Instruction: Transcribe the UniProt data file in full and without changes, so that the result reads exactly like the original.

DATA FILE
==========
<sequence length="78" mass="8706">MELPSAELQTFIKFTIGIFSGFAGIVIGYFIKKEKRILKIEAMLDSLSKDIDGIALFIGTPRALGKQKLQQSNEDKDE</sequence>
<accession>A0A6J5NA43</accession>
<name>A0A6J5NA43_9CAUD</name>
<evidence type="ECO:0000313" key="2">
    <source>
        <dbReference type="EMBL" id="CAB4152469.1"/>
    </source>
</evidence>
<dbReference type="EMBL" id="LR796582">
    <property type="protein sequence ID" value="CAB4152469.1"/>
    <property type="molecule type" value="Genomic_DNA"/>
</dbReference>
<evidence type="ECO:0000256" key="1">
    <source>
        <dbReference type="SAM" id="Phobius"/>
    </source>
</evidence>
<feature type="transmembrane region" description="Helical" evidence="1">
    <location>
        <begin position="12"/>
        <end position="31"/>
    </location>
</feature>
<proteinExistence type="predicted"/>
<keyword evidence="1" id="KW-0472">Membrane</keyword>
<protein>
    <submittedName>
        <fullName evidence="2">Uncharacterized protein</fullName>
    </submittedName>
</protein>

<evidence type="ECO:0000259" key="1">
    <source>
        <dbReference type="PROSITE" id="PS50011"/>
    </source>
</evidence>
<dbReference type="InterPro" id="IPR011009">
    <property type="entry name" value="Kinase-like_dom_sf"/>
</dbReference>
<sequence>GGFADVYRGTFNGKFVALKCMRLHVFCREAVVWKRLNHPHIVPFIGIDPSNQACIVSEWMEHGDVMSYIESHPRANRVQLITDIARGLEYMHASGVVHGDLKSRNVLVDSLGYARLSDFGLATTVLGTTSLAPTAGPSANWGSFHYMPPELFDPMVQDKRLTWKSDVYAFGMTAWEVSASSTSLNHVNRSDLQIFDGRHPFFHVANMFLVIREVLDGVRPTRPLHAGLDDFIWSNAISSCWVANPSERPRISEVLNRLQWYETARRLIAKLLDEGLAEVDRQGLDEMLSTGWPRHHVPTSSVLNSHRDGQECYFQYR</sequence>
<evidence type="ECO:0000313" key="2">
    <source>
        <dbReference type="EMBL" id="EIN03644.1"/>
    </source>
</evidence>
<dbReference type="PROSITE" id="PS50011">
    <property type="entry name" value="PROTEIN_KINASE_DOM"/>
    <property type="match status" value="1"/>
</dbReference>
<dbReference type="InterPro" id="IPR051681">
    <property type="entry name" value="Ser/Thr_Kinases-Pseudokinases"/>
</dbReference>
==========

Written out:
<sequence length="78" mass="8706">MELPSAELQTFIKFTIGIFSGFAGIVIGYFIKKEKRILKIEAMLDSLSKDIDGIALFIGTPRALGKQKLQQSNEDKDE</sequence>
<accession>A0A6J5NA43</accession>
<name>A0A6J5NA43_9CAUD</name>
<evidence type="ECO:0000313" key="2">
    <source>
        <dbReference type="EMBL" id="CAB4152469.1"/>
    </source>
</evidence>
<dbReference type="EMBL" id="LR796582">
    <property type="protein sequence ID" value="CAB4152469.1"/>
    <property type="molecule type" value="Genomic_DNA"/>
</dbReference>
<evidence type="ECO:0000256" key="1">
    <source>
        <dbReference type="SAM" id="Phobius"/>
    </source>
</evidence>
<feature type="transmembrane region" description="Helical" evidence="1">
    <location>
        <begin position="12"/>
        <end position="31"/>
    </location>
</feature>
<proteinExistence type="predicted"/>
<keyword evidence="1" id="KW-0472">Membrane</keyword>
<protein>
    <submittedName>
        <fullName evidence="2">Uncharacterized protein</fullName>
    </submittedName>
</protein>

<evidence type="ECO:0000259" key="1">
    <source>
        <dbReference type="PROSITE" id="PS50011"/>
    </source>
</evidence>
<dbReference type="InterPro" id="IPR011009">
    <property type="entry name" value="Kinase-like_dom_sf"/>
</dbReference>
<sequence>GGFADVYRGTFNGKFVALKCMRLHVFCREAVVWKRLNHPHIVPFIGIDPSNQACIVSEWMEHGDVMSYIESHPRANRVQLITDIARGLEYMHASGVVHGDLKSRNVLVDSLGYARLSDFGLATTVLGTTSLAPTAGPSANWGSFHYMPPELFDPMVQDKRLTWKSDVYAFGMTAWEVSASSTSLNHVNRSDLQIFDGRHPFFHVANMFLVIREVLDGVRPTRPLHAGLDDFIWSNAISSCWVANPSERPRISEVLNRLQWYETARRLIAKLLDEGLAEVDRQGLDEMLSTGWPRHHVPTSSVLNSHRDGQECYFQYR</sequence>
<evidence type="ECO:0000313" key="2">
    <source>
        <dbReference type="EMBL" id="EIN03644.1"/>
    </source>
</evidence>
<dbReference type="PROSITE" id="PS50011">
    <property type="entry name" value="PROTEIN_KINASE_DOM"/>
    <property type="match status" value="1"/>
</dbReference>
<dbReference type="InterPro" id="IPR051681">
    <property type="entry name" value="Ser/Thr_Kinases-Pseudokinases"/>
</dbReference>